Youth Specialties Blog

Fish Guts and Pig Intestines: Rites of Passage for Adolescent Girls

By Patti Gibbons on September 17 2009 | 3 Comments

In May 2003, in a wealthy suburb north of Chicago, a mass of almost 100 high schoolers assembled in a forest preserve to observe a rite of passage that had been going on since the late ’70s—the junior vs. senior girls’ touch football game. During this annual ceremony, the senior girls initiate the junior girls into their final year of high school. However, this year, rather than tossing a football around, it was pig intestines, fish guts, paint, and animal feces that were tossed all over the juniors. A home video of the event caught some spectators hoisting cups of beer while watching the girls get punched, kicked, and choked. At the end of the day, five young women were hospitalized— one with a broken ankle and one receiving 10 stitches.

By Patti Gibbons on September 17 2009 | 3 Comments


A Rite in the Wilderness

By Patti Gibbons on September 17 2009 | 2 Comments

"A number of questions emerged for our ministry team. How can our kids grow toward a mature, adult form of faith if their images of adulthood are so vague and negative? Don't we as a church need to help them develop a faith that can accompany them into adulthood?"

By Patti Gibbons on September 17 2009 | 2 Comments


Boys to Men: Rites of Passage for Guys

By Patti Gibbons on September 17 2009 | 0 Comments

When did you first feel like you were a man? Was there a moment when you thought: I guess I'm grown up now? Are you still waiting for that moment? When did your father start thinking that you were a man?

By Patti Gibbons on September 17 2009 | 0 Comments


Am I an Adult or Not? There’s More to Being a Teenager than Just Growing Up

By Patti Gibbons on September 17 2009 | 0 Comments

Adolescence is a complex blend of childhood and adulthood. As teenagers' thought processes become more sophisticated, youth workers still should be sensitive to a kid's need to be a kid.

By Patti Gibbons on September 17 2009 | 0 Comments


Going Public: How is your youth ministry engaging public schools this year?

By Jeremy Del Rio on September 16 2009 | 0 Comments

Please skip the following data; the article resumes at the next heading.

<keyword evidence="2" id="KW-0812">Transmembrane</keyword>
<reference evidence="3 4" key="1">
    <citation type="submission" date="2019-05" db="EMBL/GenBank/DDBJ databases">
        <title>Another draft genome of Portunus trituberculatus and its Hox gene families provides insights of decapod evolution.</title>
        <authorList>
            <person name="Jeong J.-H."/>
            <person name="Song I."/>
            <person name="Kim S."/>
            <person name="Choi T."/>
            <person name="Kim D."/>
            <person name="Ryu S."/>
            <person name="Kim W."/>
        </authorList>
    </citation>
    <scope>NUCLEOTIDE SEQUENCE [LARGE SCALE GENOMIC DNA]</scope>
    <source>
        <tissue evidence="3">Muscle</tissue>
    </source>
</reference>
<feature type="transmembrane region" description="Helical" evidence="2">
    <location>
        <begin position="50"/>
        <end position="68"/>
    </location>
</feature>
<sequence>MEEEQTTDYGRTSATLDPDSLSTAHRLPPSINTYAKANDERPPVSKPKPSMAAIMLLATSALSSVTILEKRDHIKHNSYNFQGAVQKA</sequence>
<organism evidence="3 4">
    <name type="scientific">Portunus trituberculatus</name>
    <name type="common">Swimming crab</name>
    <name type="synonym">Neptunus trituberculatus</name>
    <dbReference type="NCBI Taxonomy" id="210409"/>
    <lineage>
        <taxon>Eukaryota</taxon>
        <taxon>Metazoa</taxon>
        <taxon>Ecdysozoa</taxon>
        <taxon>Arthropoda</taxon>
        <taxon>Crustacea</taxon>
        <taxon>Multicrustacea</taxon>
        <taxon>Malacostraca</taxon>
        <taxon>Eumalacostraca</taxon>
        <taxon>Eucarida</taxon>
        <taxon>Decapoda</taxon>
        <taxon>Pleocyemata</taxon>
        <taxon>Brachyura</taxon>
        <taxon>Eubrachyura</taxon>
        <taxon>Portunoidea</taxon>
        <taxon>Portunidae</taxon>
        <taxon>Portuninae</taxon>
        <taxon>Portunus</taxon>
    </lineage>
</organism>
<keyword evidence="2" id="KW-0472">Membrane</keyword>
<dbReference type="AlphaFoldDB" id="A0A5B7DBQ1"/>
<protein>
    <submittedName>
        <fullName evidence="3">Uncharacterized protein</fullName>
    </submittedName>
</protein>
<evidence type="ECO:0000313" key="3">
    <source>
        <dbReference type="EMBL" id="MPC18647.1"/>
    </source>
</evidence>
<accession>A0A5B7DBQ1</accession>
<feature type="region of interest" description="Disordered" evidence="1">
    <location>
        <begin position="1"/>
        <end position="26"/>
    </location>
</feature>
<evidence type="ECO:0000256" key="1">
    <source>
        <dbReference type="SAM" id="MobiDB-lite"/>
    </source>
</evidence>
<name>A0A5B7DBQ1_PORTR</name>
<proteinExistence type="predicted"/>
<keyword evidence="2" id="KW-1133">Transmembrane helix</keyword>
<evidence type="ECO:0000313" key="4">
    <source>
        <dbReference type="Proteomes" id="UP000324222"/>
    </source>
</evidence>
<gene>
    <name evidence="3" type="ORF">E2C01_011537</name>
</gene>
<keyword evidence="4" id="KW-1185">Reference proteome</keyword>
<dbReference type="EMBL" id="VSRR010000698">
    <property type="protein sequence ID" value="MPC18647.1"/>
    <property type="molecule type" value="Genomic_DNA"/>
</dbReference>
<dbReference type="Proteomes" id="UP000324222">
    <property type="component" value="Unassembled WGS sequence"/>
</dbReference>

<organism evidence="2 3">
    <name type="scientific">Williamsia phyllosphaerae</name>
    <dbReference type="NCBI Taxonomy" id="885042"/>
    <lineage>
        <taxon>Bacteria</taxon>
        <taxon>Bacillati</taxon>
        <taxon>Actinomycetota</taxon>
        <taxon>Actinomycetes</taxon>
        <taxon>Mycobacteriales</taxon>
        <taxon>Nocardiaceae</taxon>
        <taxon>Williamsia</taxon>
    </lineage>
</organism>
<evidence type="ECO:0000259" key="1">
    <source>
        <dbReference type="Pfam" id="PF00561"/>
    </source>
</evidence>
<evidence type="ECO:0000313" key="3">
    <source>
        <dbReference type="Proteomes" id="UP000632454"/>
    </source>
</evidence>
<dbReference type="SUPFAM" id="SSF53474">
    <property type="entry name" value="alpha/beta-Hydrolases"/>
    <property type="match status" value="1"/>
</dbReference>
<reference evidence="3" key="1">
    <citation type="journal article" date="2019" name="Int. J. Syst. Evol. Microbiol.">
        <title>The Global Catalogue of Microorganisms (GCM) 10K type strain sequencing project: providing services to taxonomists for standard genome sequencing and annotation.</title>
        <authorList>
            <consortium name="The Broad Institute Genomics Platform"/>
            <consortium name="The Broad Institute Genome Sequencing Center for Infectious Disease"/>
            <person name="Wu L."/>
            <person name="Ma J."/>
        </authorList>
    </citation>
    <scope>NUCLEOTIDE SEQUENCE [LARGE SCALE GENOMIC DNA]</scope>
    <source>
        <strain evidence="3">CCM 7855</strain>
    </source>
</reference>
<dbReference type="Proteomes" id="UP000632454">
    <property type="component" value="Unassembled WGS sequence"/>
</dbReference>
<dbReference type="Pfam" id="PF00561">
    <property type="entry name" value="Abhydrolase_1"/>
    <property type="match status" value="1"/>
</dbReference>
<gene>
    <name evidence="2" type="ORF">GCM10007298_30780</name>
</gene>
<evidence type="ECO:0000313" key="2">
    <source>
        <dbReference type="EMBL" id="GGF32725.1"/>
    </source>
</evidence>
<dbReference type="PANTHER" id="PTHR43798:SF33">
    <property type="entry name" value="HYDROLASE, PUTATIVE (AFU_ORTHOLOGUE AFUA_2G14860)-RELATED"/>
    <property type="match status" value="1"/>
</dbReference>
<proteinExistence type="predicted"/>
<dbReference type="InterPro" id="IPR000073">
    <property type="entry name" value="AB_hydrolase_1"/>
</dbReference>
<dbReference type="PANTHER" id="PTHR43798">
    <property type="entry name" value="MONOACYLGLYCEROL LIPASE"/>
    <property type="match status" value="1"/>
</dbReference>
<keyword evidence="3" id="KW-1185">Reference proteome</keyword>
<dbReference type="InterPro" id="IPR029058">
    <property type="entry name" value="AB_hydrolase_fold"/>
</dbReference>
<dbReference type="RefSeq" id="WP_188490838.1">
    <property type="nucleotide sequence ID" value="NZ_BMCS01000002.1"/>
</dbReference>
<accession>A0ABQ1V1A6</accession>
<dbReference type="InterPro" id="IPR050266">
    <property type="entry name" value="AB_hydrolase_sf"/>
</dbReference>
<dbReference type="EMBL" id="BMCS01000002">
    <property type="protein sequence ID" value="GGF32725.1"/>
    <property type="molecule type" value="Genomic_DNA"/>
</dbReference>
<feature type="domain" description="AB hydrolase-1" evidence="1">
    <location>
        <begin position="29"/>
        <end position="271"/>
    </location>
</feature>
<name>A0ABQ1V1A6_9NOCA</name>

The comment below was published along with a feature article called "Going Public" in the Sept/Oct 2009 issue of Outreach magazine, and challenges churches and youth groups to think differently about Campus ministry. How is your youth group engaging the public high schools nearest your church this year? (Download the article pdf here.) In September 2008, Jeremy Del Rio launched 20/20 Vision for Schools in New York City with one idea in mind: What would happen if church leaders activated the people in their churches for “good deeds” within public schools? Since then, the ministry has connected with nearly 200 churches throughout NYC boroughs, mobilizing them and community groups to come alongside public schools for meaningful advocacy and service. Here, Del Rio shares how 20/20 Vision has succeeded and why he believes churches are called to this backyard mission field. If the moral test of a society is how it treats children, America has failed the same test year after year for decades. Specifically, we have failed to educate the urban poor despite promising equal access to quality education for all. This educational inequity--where the place of one’s childhood determines the quality of one’s education--has been called our nation’s greatest injustice and the Civil Rights issue of our day. And churches have watched it happen. As we looked at what it would take to accomplish comprehensive reform, we knew it would require multi-sector, collaborative strategies led by men and women willing to commit. And churches are uniquely positioned to lead this effort. First, the God we preach requires us to care about justice (Micah 6:8, Isaiah 61:1-8). The prologue to Proverbs 31’s Wife of Noble Character describes the Bride of Christ at her most noble: “Speak up for those who cannot speak for themselves, for the rights of all who are destitute. Speak up and judge fairly; defend the rights of the poor and needy” (Proverbs 31:8-9). Second, Jesus activates us as salt and light, that the world “may see your good deeds and praise your Father in heaven” (Matthew 5:13-16). Salt that loses its preservative and flavoring effects–or remains inside the saltshaker of our churches--is useless. 20/20 Vision is bent on activating churches. Our vision is that first graders of September 2008—the graduating high school class of 2020—would reverse decades of chronic underperformance and graduate in record numbers, equitably across demographics and neighborhoods, with the skills and character necessary to achieve in life. Mobilizing congregations for scalable engagement requires a plan, and 20/20’s school adoption paradigm moves congregations from no relationship to holistic, transformative relationships. It begins by committing to pray for a specific neighborhood school as often as the church prays. If America’s 300,000 evangelical churches actually prayed for its 100,000 public schools, dare we expect God to answer? It continues as congregations overcome generational mistrust by cultivating personal relationships at the school. Next, churches become answers to prayer by responding to felt needs with meaningful acts of service such as beautification efforts or event sponsorships. Then they develop an ongoing presence by volunteering as coaches, mentors or tutors, or coordinating leadership clubs. Finally comes the credibility to affect policy both at the school and district level. To date, nearly 200 New York churches have adopted schools through 20/20. Together, these churches have open-sourced a multi-sector effort to transform education in America. Because the problems are too vast for one person, group or community to overcome on its own, sharing ideas, best practices, funding solutions, evaluation methodologies and reform strategies represents the best way to engage the best minds in transforming public education in this country. If it’s “about the kids,” 20/20 reminds us to share. And to lead. --Jeremy Del Rio ONLINE: JeremyDelRio.com; 2020Schools.net Rev. Jeremy Del Rio, Esq. is the lead architect of 20/20 Vision for Schools.